• Employees under the age of 16 need to have a Child Labor Work Permit signed by their parent/guardian. Employers must reimburse the $10 fee, as well as provide a letter for the employee to receive their Work Permit.
  • While the equipment list provided by the DWD is helpful, there is additional training that needs to be provided with each of the tasks or tools that minors will be using. Per OSHA, this training needs to be documented.
  • Cell phone policies are becoming increasingly important. From cell phone use while driving, to having social media accessible at employees’ fingertips, it’s important to outline the Dos and Don’ts.
    • Do phones need to be put away while driving?
    • When are phones allowed on the jobsite?
    • Can pictures with company logos be shared on social media?


R&R Insurance has numerous resources to help your organization attract, train, and attain young talent. To learn more, contact Jamie Vanderveldt.

National Safety Month | June

Posted by Maureen Joy

Fri, Jun 08, 2018 @ 08:23 AM

National Safety MonthAccording to the National Safety Council (NSC), June is National Safety Month and the focus is on reducing the leading causes of injury and death at work, on the road, and in our homes and communities. Throughout the month, the NSC will be providing weekly materials centered around the following topics:

  • Week 1: Emergency Preparedness
  • Week 2: Wellness
  • Week 3: Falls
  • Week 4: Driving

Below are additional ways to get engaged and continue expanding your safety culture:

Lastly, the NSC has provided the following list of ideas engage employees throughout the month:

  • Distribute the downloadable NSM materials*
  • Create bulletin boards, newsletters or blog posts
  • Hold a safety trivia contest with weekly prizes
  • Make an activity out of identifying hazards where you work and live
  • Throw a safety fair, lunch ‘n learn or celebratory luncheon
  • Encourage others to take the SafeAtWork pledge at nsc.org/workpledge
  • Share posts on your social media channels using #No1GetsHurt
  • Provide safety training — watch for special NSM discounts or free opportunities
  • Show you care about safety by making a donation to NSC

How is your organization taking part in National Safety Month? Contact safety@rrins.com for additional resources.

Topics: Health and Safety

Important Legislative Update | Right to Try Law

Posted by Terry Frett, CEBS, ChHC, CLU, CPCU, REBC, RHU

Thu, Jun 07, 2018 @ 03:30 PM

iStock-637820234On May 30th President Trump signed into law the “Right to Try” legislation.  This new law gives terminally ill patients the right to use experimental medications that have not yet been approved by the Food and Drug Administration.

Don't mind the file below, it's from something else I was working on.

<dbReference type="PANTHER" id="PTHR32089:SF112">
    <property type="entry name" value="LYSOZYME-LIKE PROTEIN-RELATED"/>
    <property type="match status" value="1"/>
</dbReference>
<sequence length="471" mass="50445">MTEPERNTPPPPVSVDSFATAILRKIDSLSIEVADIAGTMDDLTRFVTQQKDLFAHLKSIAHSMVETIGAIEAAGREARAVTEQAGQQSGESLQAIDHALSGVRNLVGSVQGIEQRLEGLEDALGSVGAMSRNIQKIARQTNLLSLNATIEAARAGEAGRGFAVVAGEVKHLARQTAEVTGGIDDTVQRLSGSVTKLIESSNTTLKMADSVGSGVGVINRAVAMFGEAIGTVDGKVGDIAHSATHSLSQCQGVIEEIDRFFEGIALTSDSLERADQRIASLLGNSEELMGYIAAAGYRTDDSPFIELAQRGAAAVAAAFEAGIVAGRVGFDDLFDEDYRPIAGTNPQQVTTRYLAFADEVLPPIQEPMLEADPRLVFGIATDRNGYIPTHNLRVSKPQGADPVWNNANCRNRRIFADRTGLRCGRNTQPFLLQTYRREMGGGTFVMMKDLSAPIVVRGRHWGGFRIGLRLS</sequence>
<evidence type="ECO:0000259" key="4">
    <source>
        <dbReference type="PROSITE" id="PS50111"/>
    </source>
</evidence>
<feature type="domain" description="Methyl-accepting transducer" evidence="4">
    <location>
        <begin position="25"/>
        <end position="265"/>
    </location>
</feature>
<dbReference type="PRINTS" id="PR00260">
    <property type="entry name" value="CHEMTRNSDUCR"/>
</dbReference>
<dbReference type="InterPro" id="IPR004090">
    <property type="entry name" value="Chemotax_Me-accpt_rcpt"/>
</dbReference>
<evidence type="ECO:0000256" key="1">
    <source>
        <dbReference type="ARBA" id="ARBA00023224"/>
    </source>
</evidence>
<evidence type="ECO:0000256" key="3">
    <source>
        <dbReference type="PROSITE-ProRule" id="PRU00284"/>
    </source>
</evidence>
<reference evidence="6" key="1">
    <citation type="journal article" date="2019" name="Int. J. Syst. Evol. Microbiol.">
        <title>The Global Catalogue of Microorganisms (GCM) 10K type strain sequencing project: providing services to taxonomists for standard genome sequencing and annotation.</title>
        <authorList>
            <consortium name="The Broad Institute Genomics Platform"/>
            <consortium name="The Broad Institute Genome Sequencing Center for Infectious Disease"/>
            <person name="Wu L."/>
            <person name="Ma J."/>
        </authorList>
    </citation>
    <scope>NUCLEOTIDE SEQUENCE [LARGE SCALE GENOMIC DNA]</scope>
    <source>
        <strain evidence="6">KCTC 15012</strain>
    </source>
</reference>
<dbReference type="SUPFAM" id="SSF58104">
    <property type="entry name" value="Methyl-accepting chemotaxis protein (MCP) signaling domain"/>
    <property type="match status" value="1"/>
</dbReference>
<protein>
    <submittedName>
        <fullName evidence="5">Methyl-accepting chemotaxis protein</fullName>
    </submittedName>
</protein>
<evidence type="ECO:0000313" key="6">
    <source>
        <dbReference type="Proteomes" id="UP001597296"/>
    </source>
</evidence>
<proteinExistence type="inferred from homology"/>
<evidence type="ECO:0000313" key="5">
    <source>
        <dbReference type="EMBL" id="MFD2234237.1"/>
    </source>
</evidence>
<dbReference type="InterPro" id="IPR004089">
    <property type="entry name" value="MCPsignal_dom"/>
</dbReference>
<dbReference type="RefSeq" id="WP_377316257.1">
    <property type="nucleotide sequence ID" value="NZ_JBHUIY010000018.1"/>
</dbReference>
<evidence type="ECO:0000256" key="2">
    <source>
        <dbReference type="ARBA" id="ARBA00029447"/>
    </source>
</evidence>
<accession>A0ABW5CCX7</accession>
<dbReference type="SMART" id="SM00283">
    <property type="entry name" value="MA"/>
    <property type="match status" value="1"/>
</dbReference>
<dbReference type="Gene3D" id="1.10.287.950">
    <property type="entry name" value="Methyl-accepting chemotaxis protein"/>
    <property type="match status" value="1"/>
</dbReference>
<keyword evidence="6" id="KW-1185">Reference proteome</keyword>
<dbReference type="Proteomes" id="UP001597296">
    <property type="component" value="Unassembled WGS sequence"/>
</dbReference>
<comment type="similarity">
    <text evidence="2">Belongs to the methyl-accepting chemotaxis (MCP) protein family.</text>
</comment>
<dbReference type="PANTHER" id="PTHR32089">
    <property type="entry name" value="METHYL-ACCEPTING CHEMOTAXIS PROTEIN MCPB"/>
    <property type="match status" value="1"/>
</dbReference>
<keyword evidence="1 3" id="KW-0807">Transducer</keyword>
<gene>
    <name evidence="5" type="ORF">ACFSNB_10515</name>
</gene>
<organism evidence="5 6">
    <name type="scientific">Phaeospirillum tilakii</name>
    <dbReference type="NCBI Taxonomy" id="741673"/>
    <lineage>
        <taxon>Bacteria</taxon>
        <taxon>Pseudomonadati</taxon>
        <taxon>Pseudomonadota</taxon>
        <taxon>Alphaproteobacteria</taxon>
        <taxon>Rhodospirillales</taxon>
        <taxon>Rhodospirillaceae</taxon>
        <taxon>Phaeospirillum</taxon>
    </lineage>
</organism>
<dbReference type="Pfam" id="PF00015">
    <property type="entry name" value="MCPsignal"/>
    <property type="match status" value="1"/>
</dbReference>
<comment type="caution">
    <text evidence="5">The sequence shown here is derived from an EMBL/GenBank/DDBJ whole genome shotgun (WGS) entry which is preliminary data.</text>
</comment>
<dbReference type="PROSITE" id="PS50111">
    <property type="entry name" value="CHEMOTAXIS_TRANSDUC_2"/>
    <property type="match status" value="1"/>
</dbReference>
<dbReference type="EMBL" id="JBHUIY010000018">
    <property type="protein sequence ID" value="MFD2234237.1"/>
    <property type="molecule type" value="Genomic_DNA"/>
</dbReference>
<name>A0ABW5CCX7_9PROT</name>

New pharmaceuticals brought to market must complete three phases of clinical trials that often take years to complete.  The first phase of trials requires a company to prove the drug is safe for humans and that the drug itself will not poison the patient.  Phase 1 trials are often conducted on as few as 30 patients.  The later clinical trials that supersede Phase 1, determine whether the drug is effective at treating the condition for which it is intended without problematic side effects.

The new “Right to Try” law allows a physician to administer a medication that has only cleared Phase 1 clinical trials.  These medications would still be considered experimental and not covered by health insurance.  Both the drug manufacturer and physician would be exempt from liability as a result of the trial medication’s failure to perform.

This legislation was developed for individuals that are suffering from terminal conditions such as amyotrophic lateral scleroses (ALS) for which there are promising treatments in the midst of the approval process. 

For more information, contact a KnowledgeBroker in our Employee Benefits Practice.

To learn more about the moving parts that make up pharmacy and what you can do as a plan sponsor to address the cost, attend R&R's upcoming Prescription Drug Seminar.

Wisconsin's ACA Section 1332 Waiver Application Is Officially Complete

Posted by Pete Frittitta

Fri, May 18, 2018 @ 09:25 AM

On May 9, 2018, the Departments of Health and Human Service and the Treasury notified officials in Wisconsin that their application for a state innovation waiver under Section 1332 of the Affordable Care Act (ACA) was complete. The Departments will accept public comment on the waiver application until June 8, 2018 and approve or deny the application within 180 days.

Wisconsin proposes to develop and implement a state-based reinsurance program—the Wisconsin Healthcare Stability Plan (WIHSP)—for its individual insurance market. WIHSP, if approved, would begin in the 2019 plan year and reduce premiums by 10.6 percent (relative to what premiums would have been in the absence of the waiver). Wisconsin estimates a federal pass-through rate of 83 percent. Of the overall $200 million program, the federal government is expected to contribute about $166 million and state funds are expected to account for about $34 million.